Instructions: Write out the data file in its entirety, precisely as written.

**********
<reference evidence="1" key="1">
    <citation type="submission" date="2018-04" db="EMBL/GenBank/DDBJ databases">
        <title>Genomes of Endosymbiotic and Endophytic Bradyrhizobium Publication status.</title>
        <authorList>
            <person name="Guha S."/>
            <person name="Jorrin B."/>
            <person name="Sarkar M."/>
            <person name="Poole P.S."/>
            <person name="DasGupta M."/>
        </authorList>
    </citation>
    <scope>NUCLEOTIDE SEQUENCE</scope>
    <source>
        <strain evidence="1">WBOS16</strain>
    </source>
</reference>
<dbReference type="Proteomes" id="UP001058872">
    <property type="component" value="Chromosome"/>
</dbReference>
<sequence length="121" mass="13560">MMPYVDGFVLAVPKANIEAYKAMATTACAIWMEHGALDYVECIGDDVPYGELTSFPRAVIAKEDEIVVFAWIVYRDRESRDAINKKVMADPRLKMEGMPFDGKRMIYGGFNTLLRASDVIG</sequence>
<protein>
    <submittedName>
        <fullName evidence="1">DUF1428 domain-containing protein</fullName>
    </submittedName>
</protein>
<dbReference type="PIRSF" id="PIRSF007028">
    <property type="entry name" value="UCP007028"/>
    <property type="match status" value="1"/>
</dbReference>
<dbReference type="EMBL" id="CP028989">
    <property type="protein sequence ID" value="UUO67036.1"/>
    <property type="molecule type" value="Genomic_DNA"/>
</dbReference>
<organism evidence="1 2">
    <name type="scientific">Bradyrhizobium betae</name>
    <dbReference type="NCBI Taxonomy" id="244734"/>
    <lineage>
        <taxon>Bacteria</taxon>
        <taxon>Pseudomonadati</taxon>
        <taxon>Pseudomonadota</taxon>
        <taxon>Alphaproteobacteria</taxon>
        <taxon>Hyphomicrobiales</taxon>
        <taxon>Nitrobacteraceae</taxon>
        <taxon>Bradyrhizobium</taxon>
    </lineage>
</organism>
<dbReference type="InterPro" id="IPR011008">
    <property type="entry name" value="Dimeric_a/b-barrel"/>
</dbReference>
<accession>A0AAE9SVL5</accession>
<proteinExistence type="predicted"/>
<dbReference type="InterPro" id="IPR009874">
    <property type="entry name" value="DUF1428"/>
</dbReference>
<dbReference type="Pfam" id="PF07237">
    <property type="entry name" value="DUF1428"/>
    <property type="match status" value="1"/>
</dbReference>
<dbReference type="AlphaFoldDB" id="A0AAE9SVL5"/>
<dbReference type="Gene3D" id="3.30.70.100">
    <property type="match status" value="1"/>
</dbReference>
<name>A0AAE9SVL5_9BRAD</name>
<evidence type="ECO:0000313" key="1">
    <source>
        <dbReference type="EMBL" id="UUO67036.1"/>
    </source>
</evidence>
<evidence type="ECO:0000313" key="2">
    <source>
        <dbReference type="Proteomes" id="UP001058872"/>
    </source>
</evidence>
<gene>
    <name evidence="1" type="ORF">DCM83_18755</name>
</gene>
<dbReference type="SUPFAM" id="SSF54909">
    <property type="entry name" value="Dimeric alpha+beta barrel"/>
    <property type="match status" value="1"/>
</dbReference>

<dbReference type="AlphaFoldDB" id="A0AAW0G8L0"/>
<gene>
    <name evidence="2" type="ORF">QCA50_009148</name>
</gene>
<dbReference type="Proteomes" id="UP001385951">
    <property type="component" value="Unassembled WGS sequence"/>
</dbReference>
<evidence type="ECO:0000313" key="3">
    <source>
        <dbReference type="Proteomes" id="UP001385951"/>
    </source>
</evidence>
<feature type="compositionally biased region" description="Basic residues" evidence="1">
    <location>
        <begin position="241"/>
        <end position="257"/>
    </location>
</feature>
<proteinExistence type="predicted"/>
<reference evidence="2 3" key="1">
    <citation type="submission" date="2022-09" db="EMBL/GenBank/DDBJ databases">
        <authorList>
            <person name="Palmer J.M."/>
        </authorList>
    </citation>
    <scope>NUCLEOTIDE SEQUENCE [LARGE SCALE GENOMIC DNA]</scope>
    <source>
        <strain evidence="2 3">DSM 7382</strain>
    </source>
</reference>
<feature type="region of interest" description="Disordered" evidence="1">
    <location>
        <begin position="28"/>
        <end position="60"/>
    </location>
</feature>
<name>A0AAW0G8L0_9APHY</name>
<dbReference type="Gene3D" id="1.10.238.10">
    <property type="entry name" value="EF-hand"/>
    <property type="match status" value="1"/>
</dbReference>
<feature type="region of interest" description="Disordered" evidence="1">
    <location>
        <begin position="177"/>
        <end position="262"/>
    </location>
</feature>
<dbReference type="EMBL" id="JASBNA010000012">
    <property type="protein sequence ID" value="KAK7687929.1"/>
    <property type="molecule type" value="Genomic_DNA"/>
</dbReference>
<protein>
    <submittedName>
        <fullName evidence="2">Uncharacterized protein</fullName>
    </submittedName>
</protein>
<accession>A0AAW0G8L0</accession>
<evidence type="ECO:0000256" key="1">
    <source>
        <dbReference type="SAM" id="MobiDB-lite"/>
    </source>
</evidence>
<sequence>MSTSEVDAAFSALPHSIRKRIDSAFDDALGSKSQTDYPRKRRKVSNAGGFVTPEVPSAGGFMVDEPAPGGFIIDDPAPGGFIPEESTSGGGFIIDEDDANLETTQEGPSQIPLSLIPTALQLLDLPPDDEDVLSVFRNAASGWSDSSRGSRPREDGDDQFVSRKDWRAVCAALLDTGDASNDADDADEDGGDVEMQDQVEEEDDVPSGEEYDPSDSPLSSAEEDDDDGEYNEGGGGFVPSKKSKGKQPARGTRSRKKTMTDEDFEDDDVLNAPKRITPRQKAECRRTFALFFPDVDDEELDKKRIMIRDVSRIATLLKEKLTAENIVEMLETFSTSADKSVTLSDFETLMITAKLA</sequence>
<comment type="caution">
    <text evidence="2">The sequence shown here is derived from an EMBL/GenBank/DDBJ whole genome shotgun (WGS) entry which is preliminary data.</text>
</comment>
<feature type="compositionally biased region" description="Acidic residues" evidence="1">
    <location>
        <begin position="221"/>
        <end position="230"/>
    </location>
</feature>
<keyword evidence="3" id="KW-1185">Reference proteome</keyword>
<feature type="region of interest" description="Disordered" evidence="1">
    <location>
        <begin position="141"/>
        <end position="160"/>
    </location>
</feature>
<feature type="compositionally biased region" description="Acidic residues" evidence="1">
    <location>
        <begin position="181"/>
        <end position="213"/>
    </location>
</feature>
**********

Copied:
<reference evidence="1" key="1">
    <citation type="submission" date="2018-04" db="EMBL/GenBank/DDBJ databases">
        <title>Genomes of Endosymbiotic and Endophytic Bradyrhizobium Publication status.</title>
        <authorList>
            <person name="Guha S."/>
            <person name="Jorrin B."/>
            <person name="Sarkar M."/>
            <person name="Poole P.S."/>
            <person name="DasGupta M."/>
        </authorList>
    </citation>
    <scope>NUCLEOTIDE SEQUENCE</scope>
    <source>
        <strain evidence="1">WBOS16</strain>
    </source>
</reference>
<dbReference type="Proteomes" id="UP001058872">
    <property type="component" value="Chromosome"/>
</dbReference>
<sequence length="121" mass="13560">MMPYVDGFVLAVPKANIEAYKAMATTACAIWMEHGALDYVECIGDDVPYGELTSFPRAVIAKEDEIVVFAWIVYRDRESRDAINKKVMADPRLKMEGMPFDGKRMIYGGFNTLLRASDVIG</sequence>
<protein>
    <submittedName>
        <fullName evidence="1">DUF1428 domain-containing protein</fullName>
    </submittedName>
</protein>
<dbReference type="PIRSF" id="PIRSF007028">
    <property type="entry name" value="UCP007028"/>
    <property type="match status" value="1"/>
</dbReference>
<dbReference type="EMBL" id="CP028989">
    <property type="protein sequence ID" value="UUO67036.1"/>
    <property type="molecule type" value="Genomic_DNA"/>
</dbReference>
<organism evidence="1 2">
    <name type="scientific">Bradyrhizobium betae</name>
    <dbReference type="NCBI Taxonomy" id="244734"/>
    <lineage>
        <taxon>Bacteria</taxon>
        <taxon>Pseudomonadati</taxon>
        <taxon>Pseudomonadota</taxon>
        <taxon>Alphaproteobacteria</taxon>
        <taxon>Hyphomicrobiales</taxon>
        <taxon>Nitrobacteraceae</taxon>
        <taxon>Bradyrhizobium</taxon>
    </lineage>
</organism>
<dbReference type="InterPro" id="IPR011008">
    <property type="entry name" value="Dimeric_a/b-barrel"/>
</dbReference>
<accession>A0AAE9SVL5</accession>
<proteinExistence type="predicted"/>
<dbReference type="InterPro" id="IPR009874">
    <property type="entry name" value="DUF1428"/>
</dbReference>
<dbReference type="Pfam" id="PF07237">
    <property type="entry name" value="DUF1428"/>
    <property type="match status" value="1"/>
</dbReference>
<dbReference type="AlphaFoldDB" id="A0AAE9SVL5"/>
<dbReference type="Gene3D" id="3.30.70.100">
    <property type="match status" value="1"/>
</dbReference>
<name>A0AAE9SVL5_9BRAD</name>
<evidence type="ECO:0000313" key="1">
    <source>
        <dbReference type="EMBL" id="UUO67036.1"/>
    </source>
</evidence>
<evidence type="ECO:0000313" key="2">
    <source>
        <dbReference type="Proteomes" id="UP001058872"/>
    </source>
</evidence>
<gene>
    <name evidence="1" type="ORF">DCM83_18755</name>
</gene>
<dbReference type="SUPFAM" id="SSF54909">
    <property type="entry name" value="Dimeric alpha+beta barrel"/>
    <property type="match status" value="1"/>
</dbReference>

<dbReference type="AlphaFoldDB" id="A0AAW0G8L0"/>
<gene>
    <name evidence="2" type="ORF">QCA50_009148</name>
</gene>
<dbReference type="Proteomes" id="UP001385951">
    <property type="component" value="Unassembled WGS sequence"/>
</dbReference>
<evidence type="ECO:0000313" key="3">
    <source>
        <dbReference type="Proteomes" id="UP001385951"/>
    </source>
</evidence>
<feature type="compositionally biased region" description="Basic residues" evidence="1">
    <location>
        <begin position="241"/>
        <end position="257"/>
    </location>
</feature>
<proteinExistence type="predicted"/>
<reference evidence="2 3" key="1">
    <citation type="submission" date="2022-09" db="EMBL/GenBank/DDBJ databases">
        <authorList>
            <person name="Palmer J.M."/>
        </authorList>
    </citation>
    <scope>NUCLEOTIDE SEQUENCE [LARGE SCALE GENOMIC DNA]</scope>
    <source>
        <strain evidence="2 3">DSM 7382</strain>
    </source>
</reference>
<feature type="region of interest" description="Disordered" evidence="1">
    <location>
        <begin position="28"/>
        <end position="60"/>
    </location>
</feature>
<name>A0AAW0G8L0_9APHY</name>
<dbReference type="Gene3D" id="1.10.238.10">
    <property type="entry name" value="EF-hand"/>
    <property type="match status" value="1"/>
</dbReference>
<feature type="region of interest" description="Disordered" evidence="1">
    <location>
        <begin position="177"/>
        <end position="262"/>
    </location>
</feature>
<dbReference type="EMBL" id="JASBNA010000012">
    <property type="protein sequence ID" value="KAK7687929.1"/>
    <property type="molecule type" value="Genomic_DNA"/>
</dbReference>
<protein>
    <submittedName>
        <fullName evidence="2">Uncharacterized protein</fullName>
    </submittedName>
</protein>
<accession>A0AAW0G8L0</accession>
<evidence type="ECO:0000256" key="1">
    <source>
        <dbReference type="SAM" id="MobiDB-lite"/>
    </source>
</evidence>
<sequence>MSTSEVDAAFSALPHSIRKRIDSAFDDALGSKSQTDYPRKRRKVSNAGGFVTPEVPSAGGFMVDEPAPGGFIIDDPAPGGFIPEESTSGGGFIIDEDDANLETTQEGPSQIPLSLIPTALQLLDLPPDDEDVLSVFRNAASGWSDSSRGSRPREDGDDQFVSRKDWRAVCAALLDTGDASNDADDADEDGGDVEMQDQVEEEDDVPSGEEYDPSDSPLSSAEEDDDDGEYNEGGGGFVPSKKSKGKQPARGTRSRKKTMTDEDFEDDDVLNAPKRITPRQKAECRRTFALFFPDVDDEELDKKRIMIRDVSRIATLLKEKLTAENIVEMLETFSTSADKSVTLSDFETLMITAKLA</sequence>
<comment type="caution">
    <text evidence="2">The sequence shown here is derived from an EMBL/GenBank/DDBJ whole genome shotgun (WGS) entry which is preliminary data.</text>
</comment>
<feature type="compositionally biased region" description="Acidic residues" evidence="1">
    <location>
        <begin position="221"/>
        <end position="230"/>
    </location>
</feature>
<keyword evidence="3" id="KW-1185">Reference proteome</keyword>
<feature type="region of interest" description="Disordered" evidence="1">
    <location>
        <begin position="141"/>
        <end position="160"/>
    </location>
</feature>
<feature type="compositionally biased region" description="Acidic residues" evidence="1">
    <location>
        <begin position="181"/>
        <end position="213"/>
    </location>
</feature>